On the Feasibility of Stealthily Introducing Vulnerabilities in Open-Source Software via Hypocrite Commits

Abstract — Open source software (OSS) has thrived since the forming of Open Source Initiative in 1998. A prominent example is the Linux kernel, which has been used by numerous major software vendors and empowering billions of devices. The higher availability and lower costs of OSS boost its adoption, while its openness and flexibility enable quicker innovation. More importantly, the OSS development approach is believed to produce more reliable and higher-quality software since it typically has thousands of independent programmers testing and fixing bugs of the software collaboratively.

In this paper, we instead investigate the insecurity of OSS from a critical perspective — the feasibility of stealthily introducing vulnerabilities in OSS via hypocrite commits (i.e. seemingly beneficial commits that in fact introduce other critical issues). The introduced vulnerabilities are critical because they may be stealthily exploited to impact massive devices. We first identify three fundamental reasons that allow hypocrite commits. (1) OSS is open by nature, so anyone from anywhere, including malicious ones, can submit patches. (2) Due to the overwhelming patches and performance issues, it is impractical for maintainers to accept preventive patches for “immature vulnerabilities”. (3) OSS like the Linux kernel is extremely complex, so the patch-review process often misses introduced vulnerabilities that involve complicated semantics and contexts. We then systematically study hypocrite commits, including identifying immature vulnerabilities and potential vulnerability-introducing minor patches. We also identify multiple factors that can increase the stealthiness of hypocrite commits and render the patch-review process less effective.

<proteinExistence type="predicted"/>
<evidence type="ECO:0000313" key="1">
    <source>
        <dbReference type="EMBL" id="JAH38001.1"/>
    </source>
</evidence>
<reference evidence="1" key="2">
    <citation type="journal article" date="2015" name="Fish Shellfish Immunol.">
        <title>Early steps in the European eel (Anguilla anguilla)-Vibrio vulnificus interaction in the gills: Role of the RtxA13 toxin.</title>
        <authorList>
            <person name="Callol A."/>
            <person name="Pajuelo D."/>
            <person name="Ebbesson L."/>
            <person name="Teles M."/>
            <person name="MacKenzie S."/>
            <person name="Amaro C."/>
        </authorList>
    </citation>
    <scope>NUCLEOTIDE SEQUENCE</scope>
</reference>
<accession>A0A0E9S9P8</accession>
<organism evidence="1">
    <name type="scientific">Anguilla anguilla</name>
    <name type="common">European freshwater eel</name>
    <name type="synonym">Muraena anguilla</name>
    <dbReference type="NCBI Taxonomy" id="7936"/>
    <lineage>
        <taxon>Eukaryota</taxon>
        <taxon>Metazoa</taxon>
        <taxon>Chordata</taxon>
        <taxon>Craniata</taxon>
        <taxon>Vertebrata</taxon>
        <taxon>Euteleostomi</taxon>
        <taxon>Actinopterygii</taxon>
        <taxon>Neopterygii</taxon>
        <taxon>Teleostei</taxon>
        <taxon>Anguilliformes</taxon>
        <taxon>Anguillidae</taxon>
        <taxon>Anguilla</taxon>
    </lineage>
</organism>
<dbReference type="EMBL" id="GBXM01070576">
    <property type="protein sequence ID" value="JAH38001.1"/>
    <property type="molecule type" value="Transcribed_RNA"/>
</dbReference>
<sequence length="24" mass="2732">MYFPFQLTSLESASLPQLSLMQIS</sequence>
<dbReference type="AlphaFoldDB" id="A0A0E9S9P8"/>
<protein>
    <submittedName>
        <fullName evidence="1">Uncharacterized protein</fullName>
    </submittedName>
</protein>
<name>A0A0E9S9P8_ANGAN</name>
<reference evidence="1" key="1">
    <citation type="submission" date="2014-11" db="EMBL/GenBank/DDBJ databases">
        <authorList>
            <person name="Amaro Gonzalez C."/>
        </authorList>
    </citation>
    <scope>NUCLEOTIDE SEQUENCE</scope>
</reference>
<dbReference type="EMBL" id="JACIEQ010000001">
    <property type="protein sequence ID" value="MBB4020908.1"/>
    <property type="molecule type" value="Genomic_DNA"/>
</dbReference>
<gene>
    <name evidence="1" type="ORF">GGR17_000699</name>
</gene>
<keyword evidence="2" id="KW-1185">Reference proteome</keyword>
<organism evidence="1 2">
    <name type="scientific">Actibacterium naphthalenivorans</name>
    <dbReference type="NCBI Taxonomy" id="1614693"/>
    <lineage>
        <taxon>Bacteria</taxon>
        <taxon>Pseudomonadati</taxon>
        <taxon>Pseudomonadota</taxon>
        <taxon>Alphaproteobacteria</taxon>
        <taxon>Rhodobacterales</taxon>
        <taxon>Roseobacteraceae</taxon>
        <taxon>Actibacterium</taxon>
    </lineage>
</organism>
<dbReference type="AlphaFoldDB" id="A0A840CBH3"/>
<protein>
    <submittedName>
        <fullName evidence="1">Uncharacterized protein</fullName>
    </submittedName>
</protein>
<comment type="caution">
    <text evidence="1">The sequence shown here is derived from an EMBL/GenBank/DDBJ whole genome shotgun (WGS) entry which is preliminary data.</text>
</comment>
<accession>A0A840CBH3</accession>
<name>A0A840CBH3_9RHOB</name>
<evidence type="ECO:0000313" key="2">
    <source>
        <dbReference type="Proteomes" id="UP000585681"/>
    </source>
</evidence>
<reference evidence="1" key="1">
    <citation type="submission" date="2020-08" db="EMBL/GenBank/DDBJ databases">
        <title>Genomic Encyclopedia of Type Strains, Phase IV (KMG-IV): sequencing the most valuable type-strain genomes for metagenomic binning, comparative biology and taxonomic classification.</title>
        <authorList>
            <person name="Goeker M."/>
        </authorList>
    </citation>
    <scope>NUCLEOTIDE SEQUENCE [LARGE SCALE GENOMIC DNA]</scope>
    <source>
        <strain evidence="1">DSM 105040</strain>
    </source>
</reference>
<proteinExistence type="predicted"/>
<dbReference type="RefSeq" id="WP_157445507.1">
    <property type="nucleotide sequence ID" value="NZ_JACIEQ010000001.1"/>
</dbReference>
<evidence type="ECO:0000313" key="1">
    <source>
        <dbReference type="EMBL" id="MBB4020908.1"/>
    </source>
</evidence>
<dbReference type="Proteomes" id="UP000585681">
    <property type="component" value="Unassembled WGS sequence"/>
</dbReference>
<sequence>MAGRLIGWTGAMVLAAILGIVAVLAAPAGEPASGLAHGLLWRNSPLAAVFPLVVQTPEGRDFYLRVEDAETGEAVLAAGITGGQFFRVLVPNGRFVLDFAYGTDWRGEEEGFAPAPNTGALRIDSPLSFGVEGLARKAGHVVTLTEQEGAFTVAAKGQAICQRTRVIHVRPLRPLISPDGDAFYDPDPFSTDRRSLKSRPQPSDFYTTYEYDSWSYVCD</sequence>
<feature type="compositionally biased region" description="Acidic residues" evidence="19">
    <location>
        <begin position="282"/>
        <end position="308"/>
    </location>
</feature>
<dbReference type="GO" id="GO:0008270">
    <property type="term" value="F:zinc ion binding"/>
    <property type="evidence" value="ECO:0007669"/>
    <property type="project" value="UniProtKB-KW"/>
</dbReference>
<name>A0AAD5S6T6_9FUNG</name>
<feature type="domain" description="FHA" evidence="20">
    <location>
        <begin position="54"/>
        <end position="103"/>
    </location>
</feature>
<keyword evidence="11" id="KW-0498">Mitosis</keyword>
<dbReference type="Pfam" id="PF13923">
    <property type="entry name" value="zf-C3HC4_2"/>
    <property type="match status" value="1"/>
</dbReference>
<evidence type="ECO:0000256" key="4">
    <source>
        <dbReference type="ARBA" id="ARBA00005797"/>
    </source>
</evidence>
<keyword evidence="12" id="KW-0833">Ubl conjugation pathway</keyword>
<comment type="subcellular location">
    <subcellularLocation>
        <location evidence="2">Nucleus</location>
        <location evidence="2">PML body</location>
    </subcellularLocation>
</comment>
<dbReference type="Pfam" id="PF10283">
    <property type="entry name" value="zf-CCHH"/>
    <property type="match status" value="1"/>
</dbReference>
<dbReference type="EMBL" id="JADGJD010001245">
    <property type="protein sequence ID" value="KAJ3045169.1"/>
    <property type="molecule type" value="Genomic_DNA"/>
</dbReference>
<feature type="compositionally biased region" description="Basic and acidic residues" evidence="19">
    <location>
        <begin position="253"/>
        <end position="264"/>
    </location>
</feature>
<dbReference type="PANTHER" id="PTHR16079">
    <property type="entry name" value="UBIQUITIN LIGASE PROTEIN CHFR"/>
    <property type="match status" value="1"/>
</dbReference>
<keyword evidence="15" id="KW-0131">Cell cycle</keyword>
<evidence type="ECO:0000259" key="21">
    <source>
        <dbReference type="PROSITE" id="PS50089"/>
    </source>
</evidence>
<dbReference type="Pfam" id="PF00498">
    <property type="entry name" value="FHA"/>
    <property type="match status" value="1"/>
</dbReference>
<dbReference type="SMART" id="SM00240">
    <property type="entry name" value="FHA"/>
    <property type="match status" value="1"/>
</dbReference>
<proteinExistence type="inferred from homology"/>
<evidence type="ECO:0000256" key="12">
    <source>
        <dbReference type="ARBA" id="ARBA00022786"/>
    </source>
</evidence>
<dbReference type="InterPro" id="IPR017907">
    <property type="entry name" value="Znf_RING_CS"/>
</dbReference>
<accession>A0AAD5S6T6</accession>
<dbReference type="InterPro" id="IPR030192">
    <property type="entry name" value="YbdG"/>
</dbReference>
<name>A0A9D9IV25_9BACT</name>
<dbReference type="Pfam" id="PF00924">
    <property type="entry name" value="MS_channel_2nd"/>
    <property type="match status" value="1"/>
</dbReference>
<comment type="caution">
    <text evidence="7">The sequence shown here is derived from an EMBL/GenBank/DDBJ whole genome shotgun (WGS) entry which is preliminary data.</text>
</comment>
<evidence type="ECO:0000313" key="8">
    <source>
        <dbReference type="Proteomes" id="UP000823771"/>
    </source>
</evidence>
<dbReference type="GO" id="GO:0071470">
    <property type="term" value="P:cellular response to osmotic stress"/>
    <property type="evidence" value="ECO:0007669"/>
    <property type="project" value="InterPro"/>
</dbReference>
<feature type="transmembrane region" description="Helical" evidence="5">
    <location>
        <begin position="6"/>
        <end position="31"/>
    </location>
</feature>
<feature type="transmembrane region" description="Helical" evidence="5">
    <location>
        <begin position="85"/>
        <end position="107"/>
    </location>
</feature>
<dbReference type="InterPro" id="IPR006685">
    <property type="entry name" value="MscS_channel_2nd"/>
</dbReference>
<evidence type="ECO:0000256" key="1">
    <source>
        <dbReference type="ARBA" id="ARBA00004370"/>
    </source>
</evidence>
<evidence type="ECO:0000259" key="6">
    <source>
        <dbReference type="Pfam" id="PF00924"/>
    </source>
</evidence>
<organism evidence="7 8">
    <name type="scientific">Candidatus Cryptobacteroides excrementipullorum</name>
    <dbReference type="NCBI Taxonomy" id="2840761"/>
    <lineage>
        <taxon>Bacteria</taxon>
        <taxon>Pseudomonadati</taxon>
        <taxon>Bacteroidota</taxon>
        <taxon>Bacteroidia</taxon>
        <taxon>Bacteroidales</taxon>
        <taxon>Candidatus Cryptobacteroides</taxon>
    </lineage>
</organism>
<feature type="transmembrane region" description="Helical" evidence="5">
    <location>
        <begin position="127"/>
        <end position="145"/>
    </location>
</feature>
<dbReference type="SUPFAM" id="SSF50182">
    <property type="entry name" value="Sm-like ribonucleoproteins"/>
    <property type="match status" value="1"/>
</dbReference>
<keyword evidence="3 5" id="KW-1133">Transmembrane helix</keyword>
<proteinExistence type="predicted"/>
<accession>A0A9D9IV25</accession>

As proof of concept, we take the Linux kernel as target OSS and safely demonstrate that it is practical for a malicious committer to introduce use-after-free bugs. Furthermore, we systematically measure and characterize the capabilities and opportunities of a malicious committer. At last, to improve the security of OSS, we propose mitigations against hypocrite commits, such as updating the code of conduct for OSS and developing tools for patch testing and verification.

No, didn’t notice.

Not used by Whonix. Even if it was used, it wouldn’t affect the security of Whonix.
Also on CI service Travis CI are no secrets. All the CI gets is access to data already available to the public such as source code and packages. No signing keys / secrets ever uploaded there. No upload access to Whonix website, source code, anything.